Introduction to Botanical Art - Eucalyptus Leaves
4.8 (14 ratings)
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Introduction to Botanical Art - Eucalyptus Leaves

Suitable for beginner or intermediate artists, you will learn to paint a botanical watercolour of Eucalyptus leaves.
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4.8 (14 ratings)
Course Ratings are calculated from individual students’ ratings and a variety of other signals, like age of rating and reliability, to ensure that they reflect course quality fairly and accurately.
44 students enrolled
Created by Cheryl Hodges
Last updated 6/2020
Price: $64.99
30-Day Money-Back Guarantee
This course includes
  • 4 hours on-demand video
  • 7 downloadable resources
  • Full lifetime access
  • Access on mobile and TV
  • Certificate of Completion
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What you'll learn
  • To paint eucalyptus leaves in watercolour.
  • The equipment needed for botanical watercolour painting.
  • Different watercolour techniques to build up your painting.
  • How to fix mistakes on your painting.
  • How to complete a detailed painting of your own.
  • Some basic equipment is required and can be found in the preview video.

I teach botanical and insect illustration and through this experience I've learnt the problems that you might come up against when you first start out with watercolour. I will walk you through the whole process from beginning to end. We'll cover basic equipment required, setting up your specimen, sketching, tonal study, transferring the image to your watercolour paper, and then the real fun begins. We'll go through building up your painting from wet in wet, all the way to dry brush to add those final details at the end. Along the way I'll include lots of tips and techniques to help you learn to paint Eucalyptus leaves, and these techniques can be applied to other subjects.

Who this course is for:
  • Beginner and intermediate watercolour artists interested in botanical art
Course content
Expand all 27 lectures 03:49:15
+ Introduction
1 lecture 02:48

I'm a botanical artist living near Canberra, Australia and I teach botanical and insect illustration. I love sharing the joy of botanical watercolour painting. Every time I paint a new plant, I learn something about it. I feel that botanical art gives people a new appreciation for nature, and for that subject in particular. I have learned about so many plants just from seeing them in paintings. Once you get your eye in and start looking at the details in them, you will be viewing plants in a whole different way. This tutorial is suitable for complete beginners, but intermediate students may also be interested in learning about the way I approach botanical painting. I hope you enjoy this tutorial!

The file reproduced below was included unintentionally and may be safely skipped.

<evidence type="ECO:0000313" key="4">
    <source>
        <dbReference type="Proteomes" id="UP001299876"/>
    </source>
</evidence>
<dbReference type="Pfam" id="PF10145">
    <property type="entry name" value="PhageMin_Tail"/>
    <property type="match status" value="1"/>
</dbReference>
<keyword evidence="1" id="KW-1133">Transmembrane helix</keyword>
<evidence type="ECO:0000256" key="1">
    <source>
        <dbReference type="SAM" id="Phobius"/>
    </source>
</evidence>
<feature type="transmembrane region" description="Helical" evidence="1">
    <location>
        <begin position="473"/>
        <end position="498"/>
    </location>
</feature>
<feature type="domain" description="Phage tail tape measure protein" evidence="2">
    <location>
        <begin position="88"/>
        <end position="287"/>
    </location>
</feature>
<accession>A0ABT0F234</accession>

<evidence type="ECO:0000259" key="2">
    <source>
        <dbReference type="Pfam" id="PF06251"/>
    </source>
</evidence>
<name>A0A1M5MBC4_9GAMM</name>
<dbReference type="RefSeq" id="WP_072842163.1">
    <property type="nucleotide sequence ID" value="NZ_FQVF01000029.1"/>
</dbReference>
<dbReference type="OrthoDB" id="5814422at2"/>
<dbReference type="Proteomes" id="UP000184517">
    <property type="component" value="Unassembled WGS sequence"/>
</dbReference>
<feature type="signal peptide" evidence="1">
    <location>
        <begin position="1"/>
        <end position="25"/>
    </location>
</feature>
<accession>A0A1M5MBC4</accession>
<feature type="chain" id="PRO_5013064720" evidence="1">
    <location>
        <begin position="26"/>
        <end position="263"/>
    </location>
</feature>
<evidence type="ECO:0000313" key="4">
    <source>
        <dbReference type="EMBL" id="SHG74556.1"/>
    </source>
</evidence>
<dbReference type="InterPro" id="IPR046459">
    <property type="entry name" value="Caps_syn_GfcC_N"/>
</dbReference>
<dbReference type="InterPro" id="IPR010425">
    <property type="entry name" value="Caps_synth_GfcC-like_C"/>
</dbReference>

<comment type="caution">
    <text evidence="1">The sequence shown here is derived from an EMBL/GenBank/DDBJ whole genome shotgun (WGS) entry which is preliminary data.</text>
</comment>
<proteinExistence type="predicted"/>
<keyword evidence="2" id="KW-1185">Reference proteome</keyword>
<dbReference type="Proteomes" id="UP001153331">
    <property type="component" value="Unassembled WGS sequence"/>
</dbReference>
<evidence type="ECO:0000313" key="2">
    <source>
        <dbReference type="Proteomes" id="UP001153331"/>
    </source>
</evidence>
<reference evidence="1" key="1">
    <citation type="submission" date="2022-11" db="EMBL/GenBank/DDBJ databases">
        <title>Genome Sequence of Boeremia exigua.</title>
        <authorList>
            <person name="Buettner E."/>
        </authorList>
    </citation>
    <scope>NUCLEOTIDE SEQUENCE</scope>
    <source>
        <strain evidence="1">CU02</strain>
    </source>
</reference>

Preview 02:48
+ Preparation and Observation
6 lectures 35:17

Welcome to my first online tutorial! I love Eucalyptus leaves, they are an iconic Australian subject, easily recognised and loved. I will show you my method of painting these leaves of the Eucalyptus leucoxylon species, and you will learn many fundamentals of botanical art along the way.


I'll talk about the importance of using a live specimen, and the ways that you can arrange your specimen in preparation for drawing.


It's important to get a detailed sketch of your chosen plant on sketch paper before you transfer it to your watercolour paper.


A tonal study of your specimen is very useful to refer to while you're in the painting process, so I'll talk about lighting and how to get the basics down before moving to the next stage.

Tonal Study

Once you've completed your drawing, it's time to transfer it to your watercolour paper. There are several methods of doing this, and this is the easiest, using a window or lightbox.

Transferring your image with a lightbox or window

When you have completed your drawing, it's time to transfer it to your watercolour paper. This is another method of doing this, it is more time consuming than the window, but good for detailed drawings. I have included written instructions in the previous lecture which you can download for future reference.

Transferring your image using tracing paper
+ Painting
10 lectures 02:23:50

I have found during my time teaching, and my many years painting, that the consistency of the paint is a crucial factor in watercolour painting. Here I will show you how to mix colours on your palette, and the consistency of the paint required for wet in wet, wet on dry and dry brush work.

Paint consistency

The first painting technique I will demonstrate is 'wet in wet' - wetting the surface with water, then applying paint to that area. It is a valuable technique which can be used extensively in botanical art, especially for covering larger areas. Here I will be painting in the blue highlights on the leaves.

Wet in wet - the highlights in blue